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The Social Origins of Language

By Daniel Dor

Presents a new theoretical framework for the origins of human language and sets key issues in language evolution in their wider context within biological and cultural evolution


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Preposition Placement in English: A Usage-Based Approach

By Thomas Hoffmann

This is the first study that empirically investigates preposition placement across all clause types. The study compares first-language (British English) and second-language (Kenyan English) data and will therefore appeal to readers interested in world Englishes. Over 100 authentic corpus examples are discussed in the text, which will appeal to those who want to see 'real data'


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Academic Paper


Title: A bidirectional study on the acquisition of plural noun phrase interpretation in English and Spanish
Author: Tania Ionin
Email: click here to access email
Homepage: http://www.linguistics.illinois.edu/people/tionin
Institution: University of Illinois at Urbana-Champaign
Author: Silvina A Montrul
Email: click here to access email
Homepage: http://www.linguistics.illinois.edu/people/montrul
Institution: University of Illinois at Urbana-Champaign
Author: Mónica Crivos
Institution: Universidad CAECE sede Mar del Plata
Linguistic Field: Psycholinguistics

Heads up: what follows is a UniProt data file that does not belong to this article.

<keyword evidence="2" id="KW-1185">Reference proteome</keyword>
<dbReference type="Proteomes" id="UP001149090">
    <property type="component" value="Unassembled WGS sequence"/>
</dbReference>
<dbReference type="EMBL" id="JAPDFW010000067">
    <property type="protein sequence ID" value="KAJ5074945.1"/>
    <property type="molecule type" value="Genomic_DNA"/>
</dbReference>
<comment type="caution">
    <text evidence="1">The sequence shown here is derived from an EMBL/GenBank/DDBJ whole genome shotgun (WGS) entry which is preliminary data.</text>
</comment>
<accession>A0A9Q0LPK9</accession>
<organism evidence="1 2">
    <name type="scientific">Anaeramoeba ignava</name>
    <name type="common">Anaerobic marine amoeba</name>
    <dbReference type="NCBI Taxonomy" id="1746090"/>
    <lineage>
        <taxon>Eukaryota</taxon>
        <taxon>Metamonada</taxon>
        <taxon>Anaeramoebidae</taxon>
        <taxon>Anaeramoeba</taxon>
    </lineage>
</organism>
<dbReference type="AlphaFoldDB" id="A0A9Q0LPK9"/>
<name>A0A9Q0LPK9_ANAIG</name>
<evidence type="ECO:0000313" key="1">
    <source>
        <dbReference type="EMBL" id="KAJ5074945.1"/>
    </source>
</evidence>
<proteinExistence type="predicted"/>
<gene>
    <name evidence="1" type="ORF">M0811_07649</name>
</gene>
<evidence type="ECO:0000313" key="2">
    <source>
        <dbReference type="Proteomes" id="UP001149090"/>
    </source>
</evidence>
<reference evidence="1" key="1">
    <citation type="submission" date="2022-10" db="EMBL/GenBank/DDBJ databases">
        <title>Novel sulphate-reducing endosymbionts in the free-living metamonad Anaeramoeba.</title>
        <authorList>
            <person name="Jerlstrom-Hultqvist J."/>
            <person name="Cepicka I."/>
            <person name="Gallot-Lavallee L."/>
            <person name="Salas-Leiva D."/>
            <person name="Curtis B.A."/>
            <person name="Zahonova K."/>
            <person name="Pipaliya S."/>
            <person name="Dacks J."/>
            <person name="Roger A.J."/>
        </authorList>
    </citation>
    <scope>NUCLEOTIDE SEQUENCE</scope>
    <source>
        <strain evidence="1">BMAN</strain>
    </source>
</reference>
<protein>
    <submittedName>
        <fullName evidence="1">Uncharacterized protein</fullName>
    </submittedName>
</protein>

Abstract: This paper investigates how learners interpret definite plural noun phrases (e.g., the tigers) and bare (article-less) plural noun phrases (e.g., tigers) in their second language. Whereas Spanish allows definite plurals to have both generic and specific readings, English requires definite plurals to have specific, nongeneric readings. Generic readings in English are expressed with bare plurals, which are ungrammatical in Spanish in preverbal subject position. Two studies were conducted in order to investigate the role of first language transfer in this domain in both English → Spanish and Spanish → English directions. Study 1 used a meaning-focused task to probe learners’ interpretation of definite plural nour phrases, whereas Study 2 used a form-focused task to examine learners’ judgments of the acceptability of definite and bare plurals in generic versus specific contexts. First language transfer was attested in both directions, at lower proficiency levels, whereas more targetlike performance was attested at higher proficiency levels. Furthermore, learners were found to be more successful in learning about the (un)grammaticality of bare plurals in the target language than in assigning the target interpretation to definite versus bare plurals. This finding is shown to be consistent with other studies’ findings of plural noun phrase interpretation in monolingual and bilingual children.

CUP at LINGUIST

This article appears in Applied Psycholinguistics Vol. 34, Issue 3, which you can read on Cambridge's site or on LINGUIST .



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